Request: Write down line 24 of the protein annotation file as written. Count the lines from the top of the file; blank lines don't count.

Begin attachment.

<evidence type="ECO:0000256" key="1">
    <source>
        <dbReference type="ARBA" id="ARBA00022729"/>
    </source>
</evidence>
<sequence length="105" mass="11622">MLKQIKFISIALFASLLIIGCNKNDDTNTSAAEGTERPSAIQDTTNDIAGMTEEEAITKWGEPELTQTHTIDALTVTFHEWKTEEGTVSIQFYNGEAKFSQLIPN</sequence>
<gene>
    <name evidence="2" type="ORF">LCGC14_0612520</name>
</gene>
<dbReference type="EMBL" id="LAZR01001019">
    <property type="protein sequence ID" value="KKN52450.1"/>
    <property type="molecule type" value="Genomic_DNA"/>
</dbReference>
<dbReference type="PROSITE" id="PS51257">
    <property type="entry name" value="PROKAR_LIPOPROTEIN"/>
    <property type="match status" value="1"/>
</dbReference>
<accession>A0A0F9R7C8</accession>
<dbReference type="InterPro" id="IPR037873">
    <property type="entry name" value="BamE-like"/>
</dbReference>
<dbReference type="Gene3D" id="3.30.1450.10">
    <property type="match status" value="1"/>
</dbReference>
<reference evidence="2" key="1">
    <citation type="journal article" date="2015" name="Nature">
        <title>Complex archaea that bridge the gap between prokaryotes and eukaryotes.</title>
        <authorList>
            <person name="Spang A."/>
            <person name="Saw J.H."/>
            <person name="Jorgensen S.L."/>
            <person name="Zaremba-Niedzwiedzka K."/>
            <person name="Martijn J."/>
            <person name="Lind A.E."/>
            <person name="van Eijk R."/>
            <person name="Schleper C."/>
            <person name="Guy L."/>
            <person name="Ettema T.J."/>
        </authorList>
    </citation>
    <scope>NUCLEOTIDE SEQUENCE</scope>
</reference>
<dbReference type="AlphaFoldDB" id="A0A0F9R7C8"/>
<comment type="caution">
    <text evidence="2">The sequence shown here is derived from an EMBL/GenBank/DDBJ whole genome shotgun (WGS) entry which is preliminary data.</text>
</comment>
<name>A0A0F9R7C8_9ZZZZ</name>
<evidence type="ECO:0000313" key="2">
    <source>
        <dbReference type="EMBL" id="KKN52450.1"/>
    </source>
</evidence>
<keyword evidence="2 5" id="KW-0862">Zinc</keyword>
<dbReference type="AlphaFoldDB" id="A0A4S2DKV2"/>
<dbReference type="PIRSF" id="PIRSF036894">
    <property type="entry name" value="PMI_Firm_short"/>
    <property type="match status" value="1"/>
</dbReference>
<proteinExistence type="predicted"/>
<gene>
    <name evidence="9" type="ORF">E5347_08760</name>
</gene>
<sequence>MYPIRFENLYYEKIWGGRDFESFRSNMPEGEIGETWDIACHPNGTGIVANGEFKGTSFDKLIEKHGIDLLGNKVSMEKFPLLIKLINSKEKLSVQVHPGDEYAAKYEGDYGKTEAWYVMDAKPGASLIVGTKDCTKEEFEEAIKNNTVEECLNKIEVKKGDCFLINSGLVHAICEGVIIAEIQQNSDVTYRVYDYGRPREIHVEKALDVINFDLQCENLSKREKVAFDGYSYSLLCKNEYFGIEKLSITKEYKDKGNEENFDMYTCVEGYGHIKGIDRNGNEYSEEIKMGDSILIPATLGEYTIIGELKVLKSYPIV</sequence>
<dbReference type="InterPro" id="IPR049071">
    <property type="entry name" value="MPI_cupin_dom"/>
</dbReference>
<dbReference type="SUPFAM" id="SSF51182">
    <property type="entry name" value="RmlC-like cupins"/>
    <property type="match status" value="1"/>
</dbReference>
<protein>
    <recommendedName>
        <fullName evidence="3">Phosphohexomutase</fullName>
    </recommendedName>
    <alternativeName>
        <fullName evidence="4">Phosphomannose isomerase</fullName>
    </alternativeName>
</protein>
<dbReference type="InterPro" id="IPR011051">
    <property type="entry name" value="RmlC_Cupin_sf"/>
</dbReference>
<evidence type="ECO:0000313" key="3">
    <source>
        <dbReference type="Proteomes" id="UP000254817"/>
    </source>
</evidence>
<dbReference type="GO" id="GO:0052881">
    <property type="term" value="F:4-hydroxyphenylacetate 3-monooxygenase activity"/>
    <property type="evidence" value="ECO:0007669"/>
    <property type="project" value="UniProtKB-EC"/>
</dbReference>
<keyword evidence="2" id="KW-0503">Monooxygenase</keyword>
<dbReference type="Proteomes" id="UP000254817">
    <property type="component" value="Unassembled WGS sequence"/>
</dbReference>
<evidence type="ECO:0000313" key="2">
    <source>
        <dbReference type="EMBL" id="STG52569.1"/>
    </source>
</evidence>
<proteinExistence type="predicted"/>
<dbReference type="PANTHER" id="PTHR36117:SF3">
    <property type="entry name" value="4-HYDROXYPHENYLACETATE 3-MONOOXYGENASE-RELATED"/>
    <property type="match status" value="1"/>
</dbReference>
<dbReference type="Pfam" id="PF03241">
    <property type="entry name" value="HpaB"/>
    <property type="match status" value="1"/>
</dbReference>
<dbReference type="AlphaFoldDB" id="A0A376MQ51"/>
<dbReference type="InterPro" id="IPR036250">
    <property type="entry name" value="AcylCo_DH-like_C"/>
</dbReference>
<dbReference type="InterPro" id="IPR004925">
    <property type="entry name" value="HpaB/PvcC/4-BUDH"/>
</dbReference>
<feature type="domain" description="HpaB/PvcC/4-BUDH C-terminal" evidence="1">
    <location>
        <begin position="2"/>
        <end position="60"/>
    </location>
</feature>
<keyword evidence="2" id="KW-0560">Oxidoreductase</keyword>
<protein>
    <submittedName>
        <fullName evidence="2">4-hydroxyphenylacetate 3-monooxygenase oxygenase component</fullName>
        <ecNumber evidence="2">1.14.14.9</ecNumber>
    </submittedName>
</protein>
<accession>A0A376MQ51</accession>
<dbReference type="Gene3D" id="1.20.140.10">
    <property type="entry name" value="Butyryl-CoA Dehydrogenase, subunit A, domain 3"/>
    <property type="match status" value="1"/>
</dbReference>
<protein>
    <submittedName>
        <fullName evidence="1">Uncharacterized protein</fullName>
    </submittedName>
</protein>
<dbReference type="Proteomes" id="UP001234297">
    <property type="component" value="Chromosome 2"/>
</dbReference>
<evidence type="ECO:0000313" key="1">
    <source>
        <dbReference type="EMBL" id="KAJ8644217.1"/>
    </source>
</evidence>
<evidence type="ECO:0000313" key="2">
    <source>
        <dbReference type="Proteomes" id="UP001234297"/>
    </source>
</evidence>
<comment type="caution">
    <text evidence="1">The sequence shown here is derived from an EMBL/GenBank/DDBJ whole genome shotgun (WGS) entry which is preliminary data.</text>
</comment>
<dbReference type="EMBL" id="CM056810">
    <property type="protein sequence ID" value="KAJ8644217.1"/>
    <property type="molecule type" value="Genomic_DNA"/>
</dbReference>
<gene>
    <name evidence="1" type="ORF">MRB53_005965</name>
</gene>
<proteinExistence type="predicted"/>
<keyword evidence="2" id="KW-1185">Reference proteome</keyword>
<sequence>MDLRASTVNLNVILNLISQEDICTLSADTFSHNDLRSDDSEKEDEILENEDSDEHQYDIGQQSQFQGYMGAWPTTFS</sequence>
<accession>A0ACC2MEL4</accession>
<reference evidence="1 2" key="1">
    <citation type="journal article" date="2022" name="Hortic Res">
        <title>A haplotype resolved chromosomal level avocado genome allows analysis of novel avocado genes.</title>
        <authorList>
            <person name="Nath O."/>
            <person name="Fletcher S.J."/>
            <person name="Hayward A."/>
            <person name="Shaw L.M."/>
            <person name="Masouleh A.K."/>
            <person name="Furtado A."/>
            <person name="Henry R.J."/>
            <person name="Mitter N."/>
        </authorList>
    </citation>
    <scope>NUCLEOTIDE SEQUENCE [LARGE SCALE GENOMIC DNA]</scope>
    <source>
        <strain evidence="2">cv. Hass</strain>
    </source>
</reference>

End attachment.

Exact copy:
</dbReference>